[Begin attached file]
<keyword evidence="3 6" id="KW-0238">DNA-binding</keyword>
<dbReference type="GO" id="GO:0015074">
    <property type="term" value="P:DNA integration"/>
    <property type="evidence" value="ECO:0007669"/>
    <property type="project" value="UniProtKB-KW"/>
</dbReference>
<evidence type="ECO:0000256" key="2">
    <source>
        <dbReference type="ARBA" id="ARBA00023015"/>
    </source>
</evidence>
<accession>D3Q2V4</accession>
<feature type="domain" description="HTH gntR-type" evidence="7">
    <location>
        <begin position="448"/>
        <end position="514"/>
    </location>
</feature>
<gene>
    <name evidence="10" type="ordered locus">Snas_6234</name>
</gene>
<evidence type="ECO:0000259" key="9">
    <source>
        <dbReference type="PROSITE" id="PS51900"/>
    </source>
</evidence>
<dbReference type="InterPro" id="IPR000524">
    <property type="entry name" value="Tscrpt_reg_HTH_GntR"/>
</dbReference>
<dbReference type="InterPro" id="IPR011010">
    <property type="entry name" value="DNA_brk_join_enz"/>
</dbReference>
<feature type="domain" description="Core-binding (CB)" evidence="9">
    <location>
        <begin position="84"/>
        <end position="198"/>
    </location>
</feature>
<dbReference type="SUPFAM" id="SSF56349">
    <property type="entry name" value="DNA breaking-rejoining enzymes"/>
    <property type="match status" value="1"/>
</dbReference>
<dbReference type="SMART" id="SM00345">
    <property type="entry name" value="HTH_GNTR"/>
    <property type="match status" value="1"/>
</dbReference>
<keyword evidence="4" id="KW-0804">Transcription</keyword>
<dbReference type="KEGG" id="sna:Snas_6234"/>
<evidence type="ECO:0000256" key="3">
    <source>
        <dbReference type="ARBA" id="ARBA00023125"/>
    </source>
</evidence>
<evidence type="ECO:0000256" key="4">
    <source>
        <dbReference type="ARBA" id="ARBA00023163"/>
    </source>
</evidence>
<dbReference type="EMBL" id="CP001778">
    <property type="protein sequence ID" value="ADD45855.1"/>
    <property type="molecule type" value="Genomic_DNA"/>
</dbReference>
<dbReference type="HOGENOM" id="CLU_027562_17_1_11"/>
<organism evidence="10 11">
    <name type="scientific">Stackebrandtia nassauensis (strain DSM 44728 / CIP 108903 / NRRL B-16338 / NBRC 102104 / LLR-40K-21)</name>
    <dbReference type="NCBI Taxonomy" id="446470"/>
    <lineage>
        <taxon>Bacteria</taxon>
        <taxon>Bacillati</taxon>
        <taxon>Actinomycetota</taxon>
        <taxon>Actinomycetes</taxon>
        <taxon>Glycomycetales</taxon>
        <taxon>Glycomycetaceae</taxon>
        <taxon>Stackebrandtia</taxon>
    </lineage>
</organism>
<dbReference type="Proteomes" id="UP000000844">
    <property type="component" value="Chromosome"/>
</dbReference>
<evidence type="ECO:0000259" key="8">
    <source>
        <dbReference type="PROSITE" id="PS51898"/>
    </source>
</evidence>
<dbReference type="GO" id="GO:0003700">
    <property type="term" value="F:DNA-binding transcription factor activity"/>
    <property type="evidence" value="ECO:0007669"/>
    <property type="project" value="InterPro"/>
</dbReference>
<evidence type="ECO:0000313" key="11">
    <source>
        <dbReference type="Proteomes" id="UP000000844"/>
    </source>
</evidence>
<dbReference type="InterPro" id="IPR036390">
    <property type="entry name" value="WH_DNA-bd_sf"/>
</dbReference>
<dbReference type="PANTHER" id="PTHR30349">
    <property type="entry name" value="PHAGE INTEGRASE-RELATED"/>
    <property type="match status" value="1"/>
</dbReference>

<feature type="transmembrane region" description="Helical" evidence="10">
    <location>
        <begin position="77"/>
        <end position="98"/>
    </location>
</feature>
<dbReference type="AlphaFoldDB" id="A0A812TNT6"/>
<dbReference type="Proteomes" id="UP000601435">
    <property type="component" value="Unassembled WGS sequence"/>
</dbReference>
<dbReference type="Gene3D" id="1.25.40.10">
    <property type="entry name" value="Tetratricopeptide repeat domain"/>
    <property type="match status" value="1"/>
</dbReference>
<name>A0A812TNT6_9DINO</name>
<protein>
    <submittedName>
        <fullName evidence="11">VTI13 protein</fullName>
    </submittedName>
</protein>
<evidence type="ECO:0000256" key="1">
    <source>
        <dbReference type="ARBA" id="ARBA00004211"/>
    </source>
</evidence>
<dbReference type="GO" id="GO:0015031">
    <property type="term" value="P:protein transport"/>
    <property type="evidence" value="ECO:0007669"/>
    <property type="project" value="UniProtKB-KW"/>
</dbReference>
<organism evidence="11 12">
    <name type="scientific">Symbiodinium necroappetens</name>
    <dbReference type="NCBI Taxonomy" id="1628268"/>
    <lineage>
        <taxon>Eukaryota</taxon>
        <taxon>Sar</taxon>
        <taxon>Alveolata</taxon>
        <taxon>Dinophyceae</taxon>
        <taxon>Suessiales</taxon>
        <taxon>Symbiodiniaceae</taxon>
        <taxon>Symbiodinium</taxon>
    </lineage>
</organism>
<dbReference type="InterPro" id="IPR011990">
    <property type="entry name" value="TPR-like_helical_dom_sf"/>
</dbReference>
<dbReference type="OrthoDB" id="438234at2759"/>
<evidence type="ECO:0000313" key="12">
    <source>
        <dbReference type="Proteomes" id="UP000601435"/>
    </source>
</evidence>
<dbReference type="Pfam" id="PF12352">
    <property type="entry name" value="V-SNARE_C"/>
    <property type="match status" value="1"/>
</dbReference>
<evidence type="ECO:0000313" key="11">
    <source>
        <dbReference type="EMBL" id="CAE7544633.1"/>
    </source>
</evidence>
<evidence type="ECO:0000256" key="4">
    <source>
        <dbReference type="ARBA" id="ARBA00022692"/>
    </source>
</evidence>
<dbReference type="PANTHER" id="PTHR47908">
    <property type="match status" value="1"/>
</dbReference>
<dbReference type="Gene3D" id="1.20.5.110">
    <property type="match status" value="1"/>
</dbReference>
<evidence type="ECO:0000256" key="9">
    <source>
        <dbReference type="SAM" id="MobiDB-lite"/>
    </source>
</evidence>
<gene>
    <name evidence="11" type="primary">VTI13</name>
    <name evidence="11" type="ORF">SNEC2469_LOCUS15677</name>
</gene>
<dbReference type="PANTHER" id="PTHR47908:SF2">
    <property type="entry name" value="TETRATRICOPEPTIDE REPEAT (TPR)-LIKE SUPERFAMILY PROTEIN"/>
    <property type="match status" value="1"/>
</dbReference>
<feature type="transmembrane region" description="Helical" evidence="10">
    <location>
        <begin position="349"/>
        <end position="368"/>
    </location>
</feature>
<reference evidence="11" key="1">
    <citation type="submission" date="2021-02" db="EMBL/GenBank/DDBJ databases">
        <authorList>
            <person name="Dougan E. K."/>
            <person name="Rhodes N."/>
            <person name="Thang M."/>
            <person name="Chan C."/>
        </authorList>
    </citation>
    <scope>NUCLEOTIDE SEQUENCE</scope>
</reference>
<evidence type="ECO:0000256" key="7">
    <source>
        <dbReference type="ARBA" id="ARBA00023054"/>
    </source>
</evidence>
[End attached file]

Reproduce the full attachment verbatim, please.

<keyword evidence="3 6" id="KW-0238">DNA-binding</keyword>
<dbReference type="GO" id="GO:0015074">
    <property type="term" value="P:DNA integration"/>
    <property type="evidence" value="ECO:0007669"/>
    <property type="project" value="UniProtKB-KW"/>
</dbReference>
<evidence type="ECO:0000256" key="2">
    <source>
        <dbReference type="ARBA" id="ARBA00023015"/>
    </source>
</evidence>
<accession>D3Q2V4</accession>
<feature type="domain" description="HTH gntR-type" evidence="7">
    <location>
        <begin position="448"/>
        <end position="514"/>
    </location>
</feature>
<gene>
    <name evidence="10" type="ordered locus">Snas_6234</name>
</gene>
<evidence type="ECO:0000259" key="9">
    <source>
        <dbReference type="PROSITE" id="PS51900"/>
    </source>
</evidence>
<dbReference type="InterPro" id="IPR000524">
    <property type="entry name" value="Tscrpt_reg_HTH_GntR"/>
</dbReference>
<dbReference type="InterPro" id="IPR011010">
    <property type="entry name" value="DNA_brk_join_enz"/>
</dbReference>
<feature type="domain" description="Core-binding (CB)" evidence="9">
    <location>
        <begin position="84"/>
        <end position="198"/>
    </location>
</feature>
<dbReference type="SUPFAM" id="SSF56349">
    <property type="entry name" value="DNA breaking-rejoining enzymes"/>
    <property type="match status" value="1"/>
</dbReference>
<dbReference type="SMART" id="SM00345">
    <property type="entry name" value="HTH_GNTR"/>
    <property type="match status" value="1"/>
</dbReference>
<keyword evidence="4" id="KW-0804">Transcription</keyword>
<dbReference type="KEGG" id="sna:Snas_6234"/>
<evidence type="ECO:0000256" key="3">
    <source>
        <dbReference type="ARBA" id="ARBA00023125"/>
    </source>
</evidence>
<evidence type="ECO:0000256" key="4">
    <source>
        <dbReference type="ARBA" id="ARBA00023163"/>
    </source>
</evidence>
<dbReference type="EMBL" id="CP001778">
    <property type="protein sequence ID" value="ADD45855.1"/>
    <property type="molecule type" value="Genomic_DNA"/>
</dbReference>
<dbReference type="HOGENOM" id="CLU_027562_17_1_11"/>
<organism evidence="10 11">
    <name type="scientific">Stackebrandtia nassauensis (strain DSM 44728 / CIP 108903 / NRRL B-16338 / NBRC 102104 / LLR-40K-21)</name>
    <dbReference type="NCBI Taxonomy" id="446470"/>
    <lineage>
        <taxon>Bacteria</taxon>
        <taxon>Bacillati</taxon>
        <taxon>Actinomycetota</taxon>
        <taxon>Actinomycetes</taxon>
        <taxon>Glycomycetales</taxon>
        <taxon>Glycomycetaceae</taxon>
        <taxon>Stackebrandtia</taxon>
    </lineage>
</organism>
<dbReference type="Proteomes" id="UP000000844">
    <property type="component" value="Chromosome"/>
</dbReference>
<evidence type="ECO:0000259" key="8">
    <source>
        <dbReference type="PROSITE" id="PS51898"/>
    </source>
</evidence>
<dbReference type="GO" id="GO:0003700">
    <property type="term" value="F:DNA-binding transcription factor activity"/>
    <property type="evidence" value="ECO:0007669"/>
    <property type="project" value="InterPro"/>
</dbReference>
<evidence type="ECO:0000313" key="11">
    <source>
        <dbReference type="Proteomes" id="UP000000844"/>
    </source>
</evidence>
<dbReference type="InterPro" id="IPR036390">
    <property type="entry name" value="WH_DNA-bd_sf"/>
</dbReference>
<dbReference type="PANTHER" id="PTHR30349">
    <property type="entry name" value="PHAGE INTEGRASE-RELATED"/>
    <property type="match status" value="1"/>
</dbReference>

<feature type="transmembrane region" description="Helical" evidence="10">
    <location>
        <begin position="77"/>
        <end position="98"/>
    </location>
</feature>
<dbReference type="AlphaFoldDB" id="A0A812TNT6"/>
<dbReference type="Proteomes" id="UP000601435">
    <property type="component" value="Unassembled WGS sequence"/>
</dbReference>
<dbReference type="Gene3D" id="1.25.40.10">
    <property type="entry name" value="Tetratricopeptide repeat domain"/>
    <property type="match status" value="1"/>
</dbReference>
<name>A0A812TNT6_9DINO</name>
<protein>
    <submittedName>
        <fullName evidence="11">VTI13 protein</fullName>
    </submittedName>
</protein>
<evidence type="ECO:0000256" key="1">
    <source>
        <dbReference type="ARBA" id="ARBA00004211"/>
    </source>
</evidence>
<dbReference type="GO" id="GO:0015031">
    <property type="term" value="P:protein transport"/>
    <property type="evidence" value="ECO:0007669"/>
    <property type="project" value="UniProtKB-KW"/>
</dbReference>
<organism evidence="11 12">
    <name type="scientific">Symbiodinium necroappetens</name>
    <dbReference type="NCBI Taxonomy" id="1628268"/>
    <lineage>
        <taxon>Eukaryota</taxon>
        <taxon>Sar</taxon>
        <taxon>Alveolata</taxon>
        <taxon>Dinophyceae</taxon>
        <taxon>Suessiales</taxon>
        <taxon>Symbiodiniaceae</taxon>
        <taxon>Symbiodinium</taxon>
    </lineage>
</organism>
<dbReference type="InterPro" id="IPR011990">
    <property type="entry name" value="TPR-like_helical_dom_sf"/>
</dbReference>
<dbReference type="OrthoDB" id="438234at2759"/>
<evidence type="ECO:0000313" key="12">
    <source>
        <dbReference type="Proteomes" id="UP000601435"/>
    </source>
</evidence>
<dbReference type="Pfam" id="PF12352">
    <property type="entry name" value="V-SNARE_C"/>
    <property type="match status" value="1"/>
</dbReference>
<evidence type="ECO:0000313" key="11">
    <source>
        <dbReference type="EMBL" id="CAE7544633.1"/>
    </source>
</evidence>
<evidence type="ECO:0000256" key="4">
    <source>
        <dbReference type="ARBA" id="ARBA00022692"/>
    </source>
</evidence>
<dbReference type="PANTHER" id="PTHR47908">
    <property type="match status" value="1"/>
</dbReference>
<dbReference type="Gene3D" id="1.20.5.110">
    <property type="match status" value="1"/>
</dbReference>
<evidence type="ECO:0000256" key="9">
    <source>
        <dbReference type="SAM" id="MobiDB-lite"/>
    </source>
</evidence>
<gene>
    <name evidence="11" type="primary">VTI13</name>
    <name evidence="11" type="ORF">SNEC2469_LOCUS15677</name>
</gene>
<dbReference type="PANTHER" id="PTHR47908:SF2">
    <property type="entry name" value="TETRATRICOPEPTIDE REPEAT (TPR)-LIKE SUPERFAMILY PROTEIN"/>
    <property type="match status" value="1"/>
</dbReference>
<feature type="transmembrane region" description="Helical" evidence="10">
    <location>
        <begin position="349"/>
        <end position="368"/>
    </location>
</feature>
<reference evidence="11" key="1">
    <citation type="submission" date="2021-02" db="EMBL/GenBank/DDBJ databases">
        <authorList>
            <person name="Dougan E. K."/>
            <person name="Rhodes N."/>
            <person name="Thang M."/>
            <person name="Chan C."/>
        </authorList>
    </citation>
    <scope>NUCLEOTIDE SEQUENCE</scope>
</reference>
<evidence type="ECO:0000256" key="7">
    <source>
        <dbReference type="ARBA" id="ARBA00023054"/>
    </source>
</evidence>